RIEL Seminar: Community mining in East Indonesia: benefits & impacts


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Presenter:  Rohan Fisher & Dr Sara Beavis

Date: Sep 14, 2017

Time: 12:30pm to 1:30pm

Contact person:  Research Institute for the Environment and Livelihoods
T: 8946 6413
E: riel@cdu.edu.au

Location:  CDU Casuarina - Building Red 6.1.01

Community mining in Eastern Indonesia, livelihood benefits, and environmental impacts. Manganese farmers in West Timor and rivers of gold in Sulawesi.

This presentation describes some of the key outputs from the 3.5 year CDU project, ‘Artisanal and small scale mining in Eastern Indonesian’, now in its final stages. The project focused on capacity building and research in two regions in Eastern Indonesia with significant artisanal mining activity; manganese mining in West Timor and gold mining in South East Sulawesi.

Artisanal and small-scale manganese mining (ASMM) began in Indonesian West Timor in the late 2000s when the global price rose in response to the increasing demand from China, combined with the discovery of high grade manganese ore in the region. Within a few years, manganese mining had become a widespread activity practised by thousands of poor rural farmers. Survey work conducted over two years found ASMM to be a major form of rural livelihood with up to an estimated half a million people actively engaged in the mining over a wide area during its peak. Despite the scale of the industry, the negative impacts were found to be minimal and ASMM not only complemented seasonal farming practices but also supported further livelihood diversification. These results are explored in the context of the global and regional rural livelihood development.

In the South East Sulawesi region of Bombana, a gold rush in 2008 brought tens of thousands of people into the upper catchments of the Langkawala and Kasutahi Rivers.  These small scale artisanal miners have been reliant on the use of mercury to process gold, resulting in unregulated environmental releases of this highly toxic element into the river systems. This presentation examines mercury fluxes in late phase mining in the Langkowala River and considers the long term risks to the environment and the people who are dependent on the river for their livelihoods.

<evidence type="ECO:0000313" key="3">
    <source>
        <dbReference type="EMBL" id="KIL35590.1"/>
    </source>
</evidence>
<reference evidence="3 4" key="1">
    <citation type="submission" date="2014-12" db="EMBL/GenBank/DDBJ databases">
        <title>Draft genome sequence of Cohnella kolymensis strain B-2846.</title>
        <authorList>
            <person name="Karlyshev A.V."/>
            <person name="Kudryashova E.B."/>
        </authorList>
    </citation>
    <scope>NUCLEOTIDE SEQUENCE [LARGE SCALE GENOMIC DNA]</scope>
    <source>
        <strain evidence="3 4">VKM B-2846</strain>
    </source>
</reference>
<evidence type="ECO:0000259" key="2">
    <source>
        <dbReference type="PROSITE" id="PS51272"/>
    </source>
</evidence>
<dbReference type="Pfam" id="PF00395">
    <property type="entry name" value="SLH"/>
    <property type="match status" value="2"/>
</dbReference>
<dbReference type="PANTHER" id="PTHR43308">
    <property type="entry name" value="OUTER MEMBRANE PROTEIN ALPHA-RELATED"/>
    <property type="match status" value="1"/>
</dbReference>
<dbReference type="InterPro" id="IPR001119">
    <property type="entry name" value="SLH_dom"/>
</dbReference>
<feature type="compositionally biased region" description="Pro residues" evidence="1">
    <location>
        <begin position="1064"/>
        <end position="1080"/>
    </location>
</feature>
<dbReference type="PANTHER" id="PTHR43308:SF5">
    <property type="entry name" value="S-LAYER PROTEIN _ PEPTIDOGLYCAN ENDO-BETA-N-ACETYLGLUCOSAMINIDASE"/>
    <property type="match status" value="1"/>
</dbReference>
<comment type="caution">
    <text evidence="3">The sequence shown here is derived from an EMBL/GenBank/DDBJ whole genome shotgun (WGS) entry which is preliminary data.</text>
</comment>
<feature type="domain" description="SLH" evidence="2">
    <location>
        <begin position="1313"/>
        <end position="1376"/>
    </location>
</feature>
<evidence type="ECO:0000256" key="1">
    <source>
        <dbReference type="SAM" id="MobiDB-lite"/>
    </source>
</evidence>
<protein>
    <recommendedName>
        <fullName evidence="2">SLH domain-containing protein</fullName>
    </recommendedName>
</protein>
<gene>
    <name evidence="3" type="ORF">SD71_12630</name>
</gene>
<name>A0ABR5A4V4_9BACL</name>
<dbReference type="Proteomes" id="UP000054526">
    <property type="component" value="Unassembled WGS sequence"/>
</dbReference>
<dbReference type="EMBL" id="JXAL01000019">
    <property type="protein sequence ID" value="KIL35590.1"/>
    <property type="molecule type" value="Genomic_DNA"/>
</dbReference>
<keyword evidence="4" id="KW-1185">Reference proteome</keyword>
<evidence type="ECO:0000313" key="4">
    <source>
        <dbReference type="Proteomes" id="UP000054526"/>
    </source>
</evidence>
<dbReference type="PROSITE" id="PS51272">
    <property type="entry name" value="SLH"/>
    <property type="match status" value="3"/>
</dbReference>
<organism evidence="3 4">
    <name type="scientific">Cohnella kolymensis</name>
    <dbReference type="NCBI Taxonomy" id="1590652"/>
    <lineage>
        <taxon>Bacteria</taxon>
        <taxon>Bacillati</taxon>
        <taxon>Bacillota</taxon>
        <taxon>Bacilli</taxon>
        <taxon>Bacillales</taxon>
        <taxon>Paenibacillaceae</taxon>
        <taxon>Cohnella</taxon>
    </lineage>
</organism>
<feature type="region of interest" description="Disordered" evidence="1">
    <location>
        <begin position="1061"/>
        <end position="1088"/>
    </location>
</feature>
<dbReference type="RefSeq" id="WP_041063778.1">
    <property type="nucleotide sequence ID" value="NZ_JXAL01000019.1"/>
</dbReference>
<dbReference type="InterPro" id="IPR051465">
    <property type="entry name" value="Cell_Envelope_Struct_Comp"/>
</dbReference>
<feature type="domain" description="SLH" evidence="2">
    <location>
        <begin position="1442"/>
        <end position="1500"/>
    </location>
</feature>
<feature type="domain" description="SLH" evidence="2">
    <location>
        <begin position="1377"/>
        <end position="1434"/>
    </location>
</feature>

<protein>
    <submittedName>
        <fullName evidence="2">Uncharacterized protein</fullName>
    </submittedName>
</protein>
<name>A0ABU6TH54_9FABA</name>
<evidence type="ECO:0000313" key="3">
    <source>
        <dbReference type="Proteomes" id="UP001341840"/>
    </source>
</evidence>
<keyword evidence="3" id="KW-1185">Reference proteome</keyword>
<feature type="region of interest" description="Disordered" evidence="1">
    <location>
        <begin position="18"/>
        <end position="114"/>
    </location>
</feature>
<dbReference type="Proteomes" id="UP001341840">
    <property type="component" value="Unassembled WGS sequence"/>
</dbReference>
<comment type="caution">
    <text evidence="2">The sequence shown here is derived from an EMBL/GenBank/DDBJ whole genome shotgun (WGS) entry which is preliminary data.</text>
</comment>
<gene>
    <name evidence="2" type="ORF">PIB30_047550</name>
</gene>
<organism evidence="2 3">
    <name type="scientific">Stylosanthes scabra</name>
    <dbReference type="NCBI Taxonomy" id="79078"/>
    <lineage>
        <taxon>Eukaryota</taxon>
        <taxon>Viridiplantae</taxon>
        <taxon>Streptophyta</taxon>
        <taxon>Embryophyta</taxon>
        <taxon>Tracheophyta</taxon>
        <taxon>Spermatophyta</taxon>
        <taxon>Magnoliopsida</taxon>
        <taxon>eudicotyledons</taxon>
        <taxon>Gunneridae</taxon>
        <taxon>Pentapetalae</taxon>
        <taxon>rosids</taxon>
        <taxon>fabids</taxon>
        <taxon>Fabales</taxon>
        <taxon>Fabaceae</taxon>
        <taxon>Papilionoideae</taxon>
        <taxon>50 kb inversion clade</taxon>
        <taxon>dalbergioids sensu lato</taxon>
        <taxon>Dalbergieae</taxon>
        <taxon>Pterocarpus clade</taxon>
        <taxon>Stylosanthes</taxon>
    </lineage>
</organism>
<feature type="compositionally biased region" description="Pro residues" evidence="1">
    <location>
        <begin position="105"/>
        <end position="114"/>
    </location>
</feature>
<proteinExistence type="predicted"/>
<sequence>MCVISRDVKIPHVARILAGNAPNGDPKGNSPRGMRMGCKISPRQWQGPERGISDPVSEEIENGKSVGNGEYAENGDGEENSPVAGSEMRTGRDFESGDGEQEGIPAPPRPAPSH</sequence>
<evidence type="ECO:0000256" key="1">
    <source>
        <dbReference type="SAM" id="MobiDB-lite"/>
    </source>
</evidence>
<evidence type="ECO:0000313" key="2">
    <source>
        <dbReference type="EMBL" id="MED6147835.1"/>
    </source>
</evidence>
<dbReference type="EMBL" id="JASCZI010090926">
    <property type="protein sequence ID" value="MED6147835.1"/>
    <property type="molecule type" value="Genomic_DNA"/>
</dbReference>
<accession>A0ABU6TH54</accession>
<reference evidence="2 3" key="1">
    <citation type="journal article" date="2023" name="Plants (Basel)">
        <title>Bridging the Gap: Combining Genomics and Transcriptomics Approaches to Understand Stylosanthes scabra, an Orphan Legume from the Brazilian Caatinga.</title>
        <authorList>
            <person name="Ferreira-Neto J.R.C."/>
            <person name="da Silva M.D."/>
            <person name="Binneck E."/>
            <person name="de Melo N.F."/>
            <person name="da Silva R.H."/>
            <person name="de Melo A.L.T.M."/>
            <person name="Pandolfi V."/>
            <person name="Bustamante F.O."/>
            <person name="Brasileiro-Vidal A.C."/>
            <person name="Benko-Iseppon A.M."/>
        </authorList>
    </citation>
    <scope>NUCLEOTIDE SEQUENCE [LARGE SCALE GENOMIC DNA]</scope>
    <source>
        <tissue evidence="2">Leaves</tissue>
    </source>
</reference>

About the speakers

Rohan Fisher has worked with satellite data and GIS for the last 25 years, initially for CSIRO in Canberra, and subsequently for the Northern Territory government in Alice Springs and Darwin. For the last 13 years he has worked at Charles Darwin University focusing on capacity building and geospatial applications for natural resource management, health information visualisation and good governance in Eastern Indonesia. His current research and capacity building interests are focused on developing innovative 3D data visualization tools and simulation models for exploring landscape processes and complex systems.

Sara Beavis is a Senior Lecturer at the Fenner School of Environment and Society at ANU where she teaches core courses in water science and water management. Her research focusses on the impacts of anthropogenic activities and climate variability/change on catchment hydrology in both inland and coastal systems.  Currently, she is working on the transport and fluxes of heavy metals associated with artisanal mining in eastern Indonesia and examining the implications for the environment and livelihoods, particularly with respect to mercury.